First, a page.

Bula!, a word you hear many times a day in Fiji, means “hello” and is always pronounced with a smile.
The Island Nation of Fiji is located in the South Pacific and consisted a total of 330 Islands and 2/3 of which are uninhabited. Blessed with palm fringed white sandy beaches surrounded by azure blue waters.
Fiji is known to be the Hub of the South pacific and developed into a premier travel destination that boasts of a unique cultural heritage and sights. Moreover, it has been a curious melting pot of cultures as varied as Melanesian, Ploynesian, Indian and British colonial throughout history.
The group of islands stans today as one of the most beautiful and exotic places on earth.
Fiji covers a total area of some 194,000 square kilometres (75,000 sq mi) of which around 10% is land.
Fiji is the hub of the South West Pacific, midway between Vanuatu and Tonga. The archipelago is located between 176° 53′ east and 178° 12′ west. The 180° meridian runs through Taveuni but the International Date Line is bent to give uniform time (UTC+12) to all of the Fiji group. With the exception of Rotuma, the Fiji group lies between 15° 42′ and 20° 02′ south. Rotuma is located 220 nautical miles (410 km; 250 mi) north of the group, 360 nautical miles (670 km; 410 mi) from Suva, 12° 30′ south of the equator.
Fiji consists of 332 islands (of which 106 are inhabited) and 522 smaller islets. The two most important islands are Viti Levu and Vanua Levu, which account for about three-quarters of the total land area of the country. The islands are mountainous, with peaks up to 1,324 metres (4,341 ft), and covered with thick tropical forests.
The Fijian economy is largely agricultural, and the main cash crop and export is sugar cane. Tourism is the largest foreign-exchange earner and clothing exports grew rapidly from the late 1980s. Other significant activities are gold-mining, fishing and timber production.
One of the reasons for Fiji’s popularity as a holiday destination is the beautiful climate of this region. Temperatures are always between 26 to 31 degrees with the favoured time of year for travel from around April to October, those being the cooler months. There is always a cool tropical breeze and the water temperatures are always perfect. The wet season occurs from December to March and can bring heavy rain. Tropical cyclones have also been common in recent years around this time. Visit our Fiji Weather page for more details.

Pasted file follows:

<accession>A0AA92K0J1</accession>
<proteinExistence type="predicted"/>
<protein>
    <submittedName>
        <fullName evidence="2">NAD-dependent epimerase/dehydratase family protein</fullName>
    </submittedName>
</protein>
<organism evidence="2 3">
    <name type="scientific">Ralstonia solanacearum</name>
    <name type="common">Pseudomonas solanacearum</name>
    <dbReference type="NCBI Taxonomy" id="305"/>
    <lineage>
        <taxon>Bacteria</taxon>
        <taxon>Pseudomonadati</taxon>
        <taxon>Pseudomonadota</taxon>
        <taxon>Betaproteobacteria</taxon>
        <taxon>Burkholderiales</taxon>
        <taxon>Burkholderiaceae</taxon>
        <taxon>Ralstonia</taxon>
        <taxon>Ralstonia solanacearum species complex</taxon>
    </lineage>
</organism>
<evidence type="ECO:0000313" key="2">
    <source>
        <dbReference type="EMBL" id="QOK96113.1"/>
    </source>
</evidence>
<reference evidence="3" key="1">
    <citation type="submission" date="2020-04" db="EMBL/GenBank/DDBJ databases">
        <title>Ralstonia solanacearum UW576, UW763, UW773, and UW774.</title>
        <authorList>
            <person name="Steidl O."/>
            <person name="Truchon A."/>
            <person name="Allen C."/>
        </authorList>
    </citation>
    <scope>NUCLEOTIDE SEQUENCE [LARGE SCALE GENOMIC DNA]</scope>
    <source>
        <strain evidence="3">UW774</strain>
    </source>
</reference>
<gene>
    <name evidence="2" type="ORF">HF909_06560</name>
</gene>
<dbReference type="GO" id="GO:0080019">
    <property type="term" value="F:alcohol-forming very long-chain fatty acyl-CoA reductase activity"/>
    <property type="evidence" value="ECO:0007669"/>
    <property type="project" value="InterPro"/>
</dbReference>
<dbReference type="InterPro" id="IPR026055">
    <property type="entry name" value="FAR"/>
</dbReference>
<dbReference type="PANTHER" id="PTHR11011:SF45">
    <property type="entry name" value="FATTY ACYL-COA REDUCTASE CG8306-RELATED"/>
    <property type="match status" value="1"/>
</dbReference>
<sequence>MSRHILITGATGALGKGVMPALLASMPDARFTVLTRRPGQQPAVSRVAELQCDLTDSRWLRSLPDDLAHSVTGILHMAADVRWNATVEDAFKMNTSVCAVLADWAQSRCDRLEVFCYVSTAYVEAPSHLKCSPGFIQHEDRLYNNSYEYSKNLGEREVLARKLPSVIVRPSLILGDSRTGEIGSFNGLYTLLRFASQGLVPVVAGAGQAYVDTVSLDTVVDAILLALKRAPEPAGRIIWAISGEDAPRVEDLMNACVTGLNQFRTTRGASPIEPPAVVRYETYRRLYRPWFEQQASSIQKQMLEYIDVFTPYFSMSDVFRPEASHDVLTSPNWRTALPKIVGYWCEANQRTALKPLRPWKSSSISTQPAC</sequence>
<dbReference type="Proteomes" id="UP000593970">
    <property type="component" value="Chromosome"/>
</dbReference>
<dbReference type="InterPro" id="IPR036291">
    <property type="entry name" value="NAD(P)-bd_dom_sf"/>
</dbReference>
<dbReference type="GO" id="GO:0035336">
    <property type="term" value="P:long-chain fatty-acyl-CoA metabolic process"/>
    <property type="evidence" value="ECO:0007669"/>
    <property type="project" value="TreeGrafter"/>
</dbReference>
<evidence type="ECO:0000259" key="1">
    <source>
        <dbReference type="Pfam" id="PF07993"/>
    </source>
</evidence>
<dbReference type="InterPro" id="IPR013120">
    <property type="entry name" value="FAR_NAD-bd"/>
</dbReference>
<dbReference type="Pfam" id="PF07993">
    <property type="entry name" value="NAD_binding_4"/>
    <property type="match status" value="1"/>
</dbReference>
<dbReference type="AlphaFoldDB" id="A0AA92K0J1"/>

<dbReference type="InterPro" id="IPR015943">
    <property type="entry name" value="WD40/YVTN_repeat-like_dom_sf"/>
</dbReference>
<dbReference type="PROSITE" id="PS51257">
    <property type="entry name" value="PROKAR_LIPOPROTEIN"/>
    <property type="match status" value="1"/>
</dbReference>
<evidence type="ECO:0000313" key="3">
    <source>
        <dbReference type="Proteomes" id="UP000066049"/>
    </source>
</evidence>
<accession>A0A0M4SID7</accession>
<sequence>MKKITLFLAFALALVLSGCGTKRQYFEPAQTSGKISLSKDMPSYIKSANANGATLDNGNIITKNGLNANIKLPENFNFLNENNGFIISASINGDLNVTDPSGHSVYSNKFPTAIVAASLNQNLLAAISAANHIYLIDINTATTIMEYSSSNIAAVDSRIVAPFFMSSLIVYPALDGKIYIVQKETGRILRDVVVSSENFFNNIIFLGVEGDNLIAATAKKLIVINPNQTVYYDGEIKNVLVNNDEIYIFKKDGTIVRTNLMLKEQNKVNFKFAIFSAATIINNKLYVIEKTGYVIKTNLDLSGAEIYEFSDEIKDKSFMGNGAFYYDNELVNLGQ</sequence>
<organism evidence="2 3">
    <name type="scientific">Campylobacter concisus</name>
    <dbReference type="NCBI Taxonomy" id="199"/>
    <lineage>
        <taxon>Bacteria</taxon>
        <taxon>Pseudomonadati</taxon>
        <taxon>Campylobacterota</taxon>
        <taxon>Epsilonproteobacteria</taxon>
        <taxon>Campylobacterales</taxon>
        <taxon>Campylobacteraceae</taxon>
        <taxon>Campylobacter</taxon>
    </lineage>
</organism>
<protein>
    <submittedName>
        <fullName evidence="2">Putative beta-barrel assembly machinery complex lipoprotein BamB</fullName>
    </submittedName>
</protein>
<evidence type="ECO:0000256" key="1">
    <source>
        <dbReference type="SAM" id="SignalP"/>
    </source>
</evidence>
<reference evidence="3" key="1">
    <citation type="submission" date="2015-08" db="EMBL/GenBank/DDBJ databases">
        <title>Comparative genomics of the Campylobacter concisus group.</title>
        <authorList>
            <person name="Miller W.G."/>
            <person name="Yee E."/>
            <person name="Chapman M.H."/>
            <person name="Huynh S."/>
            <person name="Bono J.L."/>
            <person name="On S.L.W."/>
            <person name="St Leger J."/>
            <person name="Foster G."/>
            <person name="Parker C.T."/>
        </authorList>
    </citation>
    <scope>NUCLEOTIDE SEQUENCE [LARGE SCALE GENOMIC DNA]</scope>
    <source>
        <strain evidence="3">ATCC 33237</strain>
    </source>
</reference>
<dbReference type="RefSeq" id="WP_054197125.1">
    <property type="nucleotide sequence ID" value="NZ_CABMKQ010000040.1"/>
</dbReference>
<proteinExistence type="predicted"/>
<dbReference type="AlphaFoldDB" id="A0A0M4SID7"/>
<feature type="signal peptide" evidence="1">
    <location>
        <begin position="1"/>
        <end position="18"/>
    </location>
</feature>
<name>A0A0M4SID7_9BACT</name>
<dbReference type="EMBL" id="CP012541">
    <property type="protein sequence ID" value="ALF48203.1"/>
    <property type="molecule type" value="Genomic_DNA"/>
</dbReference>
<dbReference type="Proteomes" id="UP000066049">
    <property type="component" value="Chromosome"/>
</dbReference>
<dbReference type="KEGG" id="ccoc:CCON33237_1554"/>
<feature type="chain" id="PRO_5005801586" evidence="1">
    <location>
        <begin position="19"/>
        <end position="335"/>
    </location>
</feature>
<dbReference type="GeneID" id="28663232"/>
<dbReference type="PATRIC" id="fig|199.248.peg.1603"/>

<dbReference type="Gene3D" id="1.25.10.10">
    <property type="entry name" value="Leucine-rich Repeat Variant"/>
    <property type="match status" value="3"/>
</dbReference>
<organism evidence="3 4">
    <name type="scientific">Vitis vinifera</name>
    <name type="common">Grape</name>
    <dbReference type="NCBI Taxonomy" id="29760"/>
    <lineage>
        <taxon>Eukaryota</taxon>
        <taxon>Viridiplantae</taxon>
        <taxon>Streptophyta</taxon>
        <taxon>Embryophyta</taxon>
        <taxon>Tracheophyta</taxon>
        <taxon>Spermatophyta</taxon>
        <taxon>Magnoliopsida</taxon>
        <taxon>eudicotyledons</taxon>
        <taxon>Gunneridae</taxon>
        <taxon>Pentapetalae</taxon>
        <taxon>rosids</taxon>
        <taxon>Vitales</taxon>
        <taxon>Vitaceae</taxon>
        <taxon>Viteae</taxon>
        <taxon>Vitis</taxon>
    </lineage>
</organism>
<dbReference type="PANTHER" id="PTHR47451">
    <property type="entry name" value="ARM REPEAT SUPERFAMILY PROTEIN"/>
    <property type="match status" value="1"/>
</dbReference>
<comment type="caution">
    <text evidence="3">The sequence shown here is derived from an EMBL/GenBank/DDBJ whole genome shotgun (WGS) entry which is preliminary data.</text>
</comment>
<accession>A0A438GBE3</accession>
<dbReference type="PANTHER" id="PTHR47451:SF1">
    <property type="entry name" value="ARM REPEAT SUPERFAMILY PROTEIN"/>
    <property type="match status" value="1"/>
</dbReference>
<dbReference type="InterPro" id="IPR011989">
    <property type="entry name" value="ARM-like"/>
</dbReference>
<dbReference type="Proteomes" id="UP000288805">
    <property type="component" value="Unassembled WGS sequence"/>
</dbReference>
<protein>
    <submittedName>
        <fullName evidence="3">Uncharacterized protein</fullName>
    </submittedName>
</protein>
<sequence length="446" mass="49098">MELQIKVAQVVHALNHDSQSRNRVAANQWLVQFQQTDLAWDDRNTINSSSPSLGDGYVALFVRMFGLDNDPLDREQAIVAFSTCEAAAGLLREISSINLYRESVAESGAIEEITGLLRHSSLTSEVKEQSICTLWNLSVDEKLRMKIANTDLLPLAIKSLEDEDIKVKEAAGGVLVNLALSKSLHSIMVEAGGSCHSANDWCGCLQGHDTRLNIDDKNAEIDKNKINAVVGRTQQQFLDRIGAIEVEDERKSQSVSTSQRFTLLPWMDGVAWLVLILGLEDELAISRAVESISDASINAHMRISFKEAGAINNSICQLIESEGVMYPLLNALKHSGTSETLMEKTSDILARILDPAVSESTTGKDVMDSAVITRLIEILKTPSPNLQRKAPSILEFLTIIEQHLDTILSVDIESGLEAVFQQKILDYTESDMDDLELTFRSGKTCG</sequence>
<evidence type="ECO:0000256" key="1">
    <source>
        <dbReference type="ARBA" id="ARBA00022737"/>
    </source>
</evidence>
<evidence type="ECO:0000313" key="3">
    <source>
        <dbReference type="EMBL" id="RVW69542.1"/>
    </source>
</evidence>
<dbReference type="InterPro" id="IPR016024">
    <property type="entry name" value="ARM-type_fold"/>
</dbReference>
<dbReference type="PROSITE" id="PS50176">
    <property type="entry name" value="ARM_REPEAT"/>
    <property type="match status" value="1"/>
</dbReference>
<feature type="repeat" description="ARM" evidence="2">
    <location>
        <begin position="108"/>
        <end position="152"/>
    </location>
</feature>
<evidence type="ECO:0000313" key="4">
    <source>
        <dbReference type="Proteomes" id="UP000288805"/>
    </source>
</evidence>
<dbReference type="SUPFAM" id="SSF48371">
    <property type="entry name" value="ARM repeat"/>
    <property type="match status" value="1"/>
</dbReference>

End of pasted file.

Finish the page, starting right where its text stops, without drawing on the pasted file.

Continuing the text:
The majority of Fiji’s islands were formed through volcanic activity starting around 150 million years ago. Today, some geothermic activity still occurs on the islands of Vanua Levu and Taveuni. Fiji has been inhabited since the second millennium BC and was settled first by Austronesians and later by Melanesians, with some Polynesian influences. Europeans visited Fiji from the 17th century, and, after a brief period as an independent kingdom, the British established the Colony of Fiji in 1874.
Fiji became an independent sovereign state on 10th October 1970 when its colonial status was abrogated.
Cultural Ceremonies, The LOVO
This is a magnificent feast, cooked in the earth. It’s like a barbeque, only a little more smoked, and a very efficient way to cook large quantities of food at the same time. To make your own you’ll need;
Music is woven into the fabric of Fiji and the Meke embraces traditional song and dance to tell of legends, love stories, history and spirits of the islands. It can vary from a blood-curdling spear dance to a gentle and graceful fan dance.
One of the great things about this Pacific paradise is that everyone speaks English as well as Fijian or Hindi – although there are a few idiosyncrasies.
Any word with a ‘d’ has an unwritten ‘n’ in front of it – Nadi is pronounced ‘Nandi’ and the delightful cold, marinated seafood dish kokoda, is ‘kokonda’. You put an ‘m’ before the ‘b’ in words like Toberua (Tomberua). Sigatoka is ‘Singatoka’, Naigani is Ninegani’. And a ‘c’ is pronounced ‘th’, as in the Mamanuca Islands.